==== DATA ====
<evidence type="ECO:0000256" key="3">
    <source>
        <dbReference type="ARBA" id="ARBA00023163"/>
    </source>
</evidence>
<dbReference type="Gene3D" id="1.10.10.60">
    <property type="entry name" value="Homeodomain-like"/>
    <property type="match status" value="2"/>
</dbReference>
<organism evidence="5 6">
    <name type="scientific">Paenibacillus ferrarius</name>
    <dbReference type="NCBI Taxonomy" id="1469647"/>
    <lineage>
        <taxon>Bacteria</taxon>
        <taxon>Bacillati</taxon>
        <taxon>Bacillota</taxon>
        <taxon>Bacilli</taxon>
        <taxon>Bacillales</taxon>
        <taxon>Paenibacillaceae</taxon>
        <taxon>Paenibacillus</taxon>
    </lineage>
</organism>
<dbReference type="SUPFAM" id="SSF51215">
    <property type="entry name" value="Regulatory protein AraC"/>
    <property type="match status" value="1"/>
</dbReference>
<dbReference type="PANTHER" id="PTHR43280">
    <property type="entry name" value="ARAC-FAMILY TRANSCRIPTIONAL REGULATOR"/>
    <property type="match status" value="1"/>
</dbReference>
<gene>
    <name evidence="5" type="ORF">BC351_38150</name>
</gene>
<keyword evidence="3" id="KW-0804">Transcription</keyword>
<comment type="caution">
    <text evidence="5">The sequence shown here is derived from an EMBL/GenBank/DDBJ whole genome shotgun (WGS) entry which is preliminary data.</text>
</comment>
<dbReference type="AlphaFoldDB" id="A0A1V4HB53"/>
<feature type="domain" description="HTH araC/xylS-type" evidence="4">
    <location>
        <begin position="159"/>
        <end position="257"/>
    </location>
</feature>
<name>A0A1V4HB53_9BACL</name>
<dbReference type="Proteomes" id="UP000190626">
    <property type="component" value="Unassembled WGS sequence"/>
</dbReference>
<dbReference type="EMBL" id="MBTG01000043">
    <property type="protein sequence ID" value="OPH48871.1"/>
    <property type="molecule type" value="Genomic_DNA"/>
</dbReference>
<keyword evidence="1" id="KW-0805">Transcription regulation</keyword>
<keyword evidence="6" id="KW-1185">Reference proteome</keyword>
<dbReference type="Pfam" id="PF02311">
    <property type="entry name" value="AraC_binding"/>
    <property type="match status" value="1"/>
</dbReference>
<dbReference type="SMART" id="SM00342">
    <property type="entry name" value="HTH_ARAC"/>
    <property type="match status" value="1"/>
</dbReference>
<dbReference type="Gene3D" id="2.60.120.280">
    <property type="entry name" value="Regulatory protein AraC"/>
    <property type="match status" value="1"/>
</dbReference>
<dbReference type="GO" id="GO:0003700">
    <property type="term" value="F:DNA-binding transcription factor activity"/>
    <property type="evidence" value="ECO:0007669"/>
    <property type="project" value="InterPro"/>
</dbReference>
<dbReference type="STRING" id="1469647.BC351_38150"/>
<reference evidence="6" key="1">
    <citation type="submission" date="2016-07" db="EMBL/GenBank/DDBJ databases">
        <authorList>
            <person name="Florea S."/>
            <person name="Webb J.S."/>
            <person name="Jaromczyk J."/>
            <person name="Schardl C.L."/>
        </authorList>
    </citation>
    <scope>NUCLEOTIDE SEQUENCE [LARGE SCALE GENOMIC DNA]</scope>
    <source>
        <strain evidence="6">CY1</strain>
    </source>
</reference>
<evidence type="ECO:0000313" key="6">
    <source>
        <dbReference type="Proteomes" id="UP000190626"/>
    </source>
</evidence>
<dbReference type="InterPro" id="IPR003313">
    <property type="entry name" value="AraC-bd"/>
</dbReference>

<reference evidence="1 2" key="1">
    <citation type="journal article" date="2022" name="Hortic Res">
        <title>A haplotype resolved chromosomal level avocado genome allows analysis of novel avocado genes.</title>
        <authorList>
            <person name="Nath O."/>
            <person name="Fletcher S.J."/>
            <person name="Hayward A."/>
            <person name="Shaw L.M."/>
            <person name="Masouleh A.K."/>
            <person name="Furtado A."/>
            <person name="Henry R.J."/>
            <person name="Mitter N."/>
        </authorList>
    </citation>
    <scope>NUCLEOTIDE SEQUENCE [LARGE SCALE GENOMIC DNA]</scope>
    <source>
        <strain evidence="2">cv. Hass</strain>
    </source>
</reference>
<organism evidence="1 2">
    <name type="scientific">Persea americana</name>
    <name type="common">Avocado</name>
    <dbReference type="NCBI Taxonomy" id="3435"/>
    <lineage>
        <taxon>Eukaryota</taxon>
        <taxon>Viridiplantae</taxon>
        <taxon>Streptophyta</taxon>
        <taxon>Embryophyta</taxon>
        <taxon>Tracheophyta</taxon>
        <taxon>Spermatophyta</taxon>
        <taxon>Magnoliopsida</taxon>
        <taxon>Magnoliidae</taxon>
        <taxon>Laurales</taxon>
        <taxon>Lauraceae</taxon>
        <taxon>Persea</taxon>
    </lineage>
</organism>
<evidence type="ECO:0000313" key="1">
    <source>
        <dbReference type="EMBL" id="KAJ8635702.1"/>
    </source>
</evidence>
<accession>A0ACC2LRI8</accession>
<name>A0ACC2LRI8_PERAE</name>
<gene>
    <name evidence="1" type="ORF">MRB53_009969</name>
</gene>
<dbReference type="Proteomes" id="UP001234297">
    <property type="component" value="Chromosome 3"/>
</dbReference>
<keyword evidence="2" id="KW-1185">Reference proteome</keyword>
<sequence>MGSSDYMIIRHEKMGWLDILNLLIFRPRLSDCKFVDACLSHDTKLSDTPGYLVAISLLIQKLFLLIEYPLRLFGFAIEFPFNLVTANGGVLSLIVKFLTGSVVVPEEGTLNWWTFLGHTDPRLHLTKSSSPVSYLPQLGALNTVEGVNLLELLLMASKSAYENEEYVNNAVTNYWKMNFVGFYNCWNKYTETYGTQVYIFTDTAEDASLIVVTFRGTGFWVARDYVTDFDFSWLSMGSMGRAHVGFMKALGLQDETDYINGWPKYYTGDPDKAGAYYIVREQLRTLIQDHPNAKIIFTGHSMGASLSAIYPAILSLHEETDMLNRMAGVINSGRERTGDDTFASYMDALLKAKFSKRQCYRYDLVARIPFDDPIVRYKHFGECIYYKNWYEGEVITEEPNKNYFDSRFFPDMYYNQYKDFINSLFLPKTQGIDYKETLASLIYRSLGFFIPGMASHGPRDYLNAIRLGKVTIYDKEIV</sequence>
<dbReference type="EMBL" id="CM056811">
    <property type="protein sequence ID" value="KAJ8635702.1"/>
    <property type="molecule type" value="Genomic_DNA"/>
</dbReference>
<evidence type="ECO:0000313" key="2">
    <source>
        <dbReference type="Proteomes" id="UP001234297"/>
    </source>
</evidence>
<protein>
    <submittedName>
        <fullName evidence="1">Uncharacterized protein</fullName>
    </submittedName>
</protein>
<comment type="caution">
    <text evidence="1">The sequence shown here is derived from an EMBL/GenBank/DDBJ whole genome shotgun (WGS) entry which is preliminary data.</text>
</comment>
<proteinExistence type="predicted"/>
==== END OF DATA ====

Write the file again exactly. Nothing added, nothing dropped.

<evidence type="ECO:0000256" key="3">
    <source>
        <dbReference type="ARBA" id="ARBA00023163"/>
    </source>
</evidence>
<dbReference type="Gene3D" id="1.10.10.60">
    <property type="entry name" value="Homeodomain-like"/>
    <property type="match status" value="2"/>
</dbReference>
<organism evidence="5 6">
    <name type="scientific">Paenibacillus ferrarius</name>
    <dbReference type="NCBI Taxonomy" id="1469647"/>
    <lineage>
        <taxon>Bacteria</taxon>
        <taxon>Bacillati</taxon>
        <taxon>Bacillota</taxon>
        <taxon>Bacilli</taxon>
        <taxon>Bacillales</taxon>
        <taxon>Paenibacillaceae</taxon>
        <taxon>Paenibacillus</taxon>
    </lineage>
</organism>
<dbReference type="SUPFAM" id="SSF51215">
    <property type="entry name" value="Regulatory protein AraC"/>
    <property type="match status" value="1"/>
</dbReference>
<dbReference type="PANTHER" id="PTHR43280">
    <property type="entry name" value="ARAC-FAMILY TRANSCRIPTIONAL REGULATOR"/>
    <property type="match status" value="1"/>
</dbReference>
<gene>
    <name evidence="5" type="ORF">BC351_38150</name>
</gene>
<keyword evidence="3" id="KW-0804">Transcription</keyword>
<comment type="caution">
    <text evidence="5">The sequence shown here is derived from an EMBL/GenBank/DDBJ whole genome shotgun (WGS) entry which is preliminary data.</text>
</comment>
<dbReference type="AlphaFoldDB" id="A0A1V4HB53"/>
<feature type="domain" description="HTH araC/xylS-type" evidence="4">
    <location>
        <begin position="159"/>
        <end position="257"/>
    </location>
</feature>
<name>A0A1V4HB53_9BACL</name>
<dbReference type="Proteomes" id="UP000190626">
    <property type="component" value="Unassembled WGS sequence"/>
</dbReference>
<dbReference type="EMBL" id="MBTG01000043">
    <property type="protein sequence ID" value="OPH48871.1"/>
    <property type="molecule type" value="Genomic_DNA"/>
</dbReference>
<keyword evidence="1" id="KW-0805">Transcription regulation</keyword>
<keyword evidence="6" id="KW-1185">Reference proteome</keyword>
<dbReference type="Pfam" id="PF02311">
    <property type="entry name" value="AraC_binding"/>
    <property type="match status" value="1"/>
</dbReference>
<dbReference type="SMART" id="SM00342">
    <property type="entry name" value="HTH_ARAC"/>
    <property type="match status" value="1"/>
</dbReference>
<dbReference type="Gene3D" id="2.60.120.280">
    <property type="entry name" value="Regulatory protein AraC"/>
    <property type="match status" value="1"/>
</dbReference>
<dbReference type="GO" id="GO:0003700">
    <property type="term" value="F:DNA-binding transcription factor activity"/>
    <property type="evidence" value="ECO:0007669"/>
    <property type="project" value="InterPro"/>
</dbReference>
<dbReference type="STRING" id="1469647.BC351_38150"/>
<reference evidence="6" key="1">
    <citation type="submission" date="2016-07" db="EMBL/GenBank/DDBJ databases">
        <authorList>
            <person name="Florea S."/>
            <person name="Webb J.S."/>
            <person name="Jaromczyk J."/>
            <person name="Schardl C.L."/>
        </authorList>
    </citation>
    <scope>NUCLEOTIDE SEQUENCE [LARGE SCALE GENOMIC DNA]</scope>
    <source>
        <strain evidence="6">CY1</strain>
    </source>
</reference>
<evidence type="ECO:0000313" key="6">
    <source>
        <dbReference type="Proteomes" id="UP000190626"/>
    </source>
</evidence>
<dbReference type="InterPro" id="IPR003313">
    <property type="entry name" value="AraC-bd"/>
</dbReference>

<reference evidence="1 2" key="1">
    <citation type="journal article" date="2022" name="Hortic Res">
        <title>A haplotype resolved chromosomal level avocado genome allows analysis of novel avocado genes.</title>
        <authorList>
            <person name="Nath O."/>
            <person name="Fletcher S.J."/>
            <person name="Hayward A."/>
            <person name="Shaw L.M."/>
            <person name="Masouleh A.K."/>
            <person name="Furtado A."/>
            <person name="Henry R.J."/>
            <person name="Mitter N."/>
        </authorList>
    </citation>
    <scope>NUCLEOTIDE SEQUENCE [LARGE SCALE GENOMIC DNA]</scope>
    <source>
        <strain evidence="2">cv. Hass</strain>
    </source>
</reference>
<organism evidence="1 2">
    <name type="scientific">Persea americana</name>
    <name type="common">Avocado</name>
    <dbReference type="NCBI Taxonomy" id="3435"/>
    <lineage>
        <taxon>Eukaryota</taxon>
        <taxon>Viridiplantae</taxon>
        <taxon>Streptophyta</taxon>
        <taxon>Embryophyta</taxon>
        <taxon>Tracheophyta</taxon>
        <taxon>Spermatophyta</taxon>
        <taxon>Magnoliopsida</taxon>
        <taxon>Magnoliidae</taxon>
        <taxon>Laurales</taxon>
        <taxon>Lauraceae</taxon>
        <taxon>Persea</taxon>
    </lineage>
</organism>
<evidence type="ECO:0000313" key="1">
    <source>
        <dbReference type="EMBL" id="KAJ8635702.1"/>
    </source>
</evidence>
<accession>A0ACC2LRI8</accession>
<name>A0ACC2LRI8_PERAE</name>
<gene>
    <name evidence="1" type="ORF">MRB53_009969</name>
</gene>
<dbReference type="Proteomes" id="UP001234297">
    <property type="component" value="Chromosome 3"/>
</dbReference>
<keyword evidence="2" id="KW-1185">Reference proteome</keyword>
<sequence>MGSSDYMIIRHEKMGWLDILNLLIFRPRLSDCKFVDACLSHDTKLSDTPGYLVAISLLIQKLFLLIEYPLRLFGFAIEFPFNLVTANGGVLSLIVKFLTGSVVVPEEGTLNWWTFLGHTDPRLHLTKSSSPVSYLPQLGALNTVEGVNLLELLLMASKSAYENEEYVNNAVTNYWKMNFVGFYNCWNKYTETYGTQVYIFTDTAEDASLIVVTFRGTGFWVARDYVTDFDFSWLSMGSMGRAHVGFMKALGLQDETDYINGWPKYYTGDPDKAGAYYIVREQLRTLIQDHPNAKIIFTGHSMGASLSAIYPAILSLHEETDMLNRMAGVINSGRERTGDDTFASYMDALLKAKFSKRQCYRYDLVARIPFDDPIVRYKHFGECIYYKNWYEGEVITEEPNKNYFDSRFFPDMYYNQYKDFINSLFLPKTQGIDYKETLASLIYRSLGFFIPGMASHGPRDYLNAIRLGKVTIYDKEIV</sequence>
<dbReference type="EMBL" id="CM056811">
    <property type="protein sequence ID" value="KAJ8635702.1"/>
    <property type="molecule type" value="Genomic_DNA"/>
</dbReference>
<evidence type="ECO:0000313" key="2">
    <source>
        <dbReference type="Proteomes" id="UP001234297"/>
    </source>
</evidence>
<protein>
    <submittedName>
        <fullName evidence="1">Uncharacterized protein</fullName>
    </submittedName>
</protein>
<comment type="caution">
    <text evidence="1">The sequence shown here is derived from an EMBL/GenBank/DDBJ whole genome shotgun (WGS) entry which is preliminary data.</text>
</comment>
<proteinExistence type="predicted"/>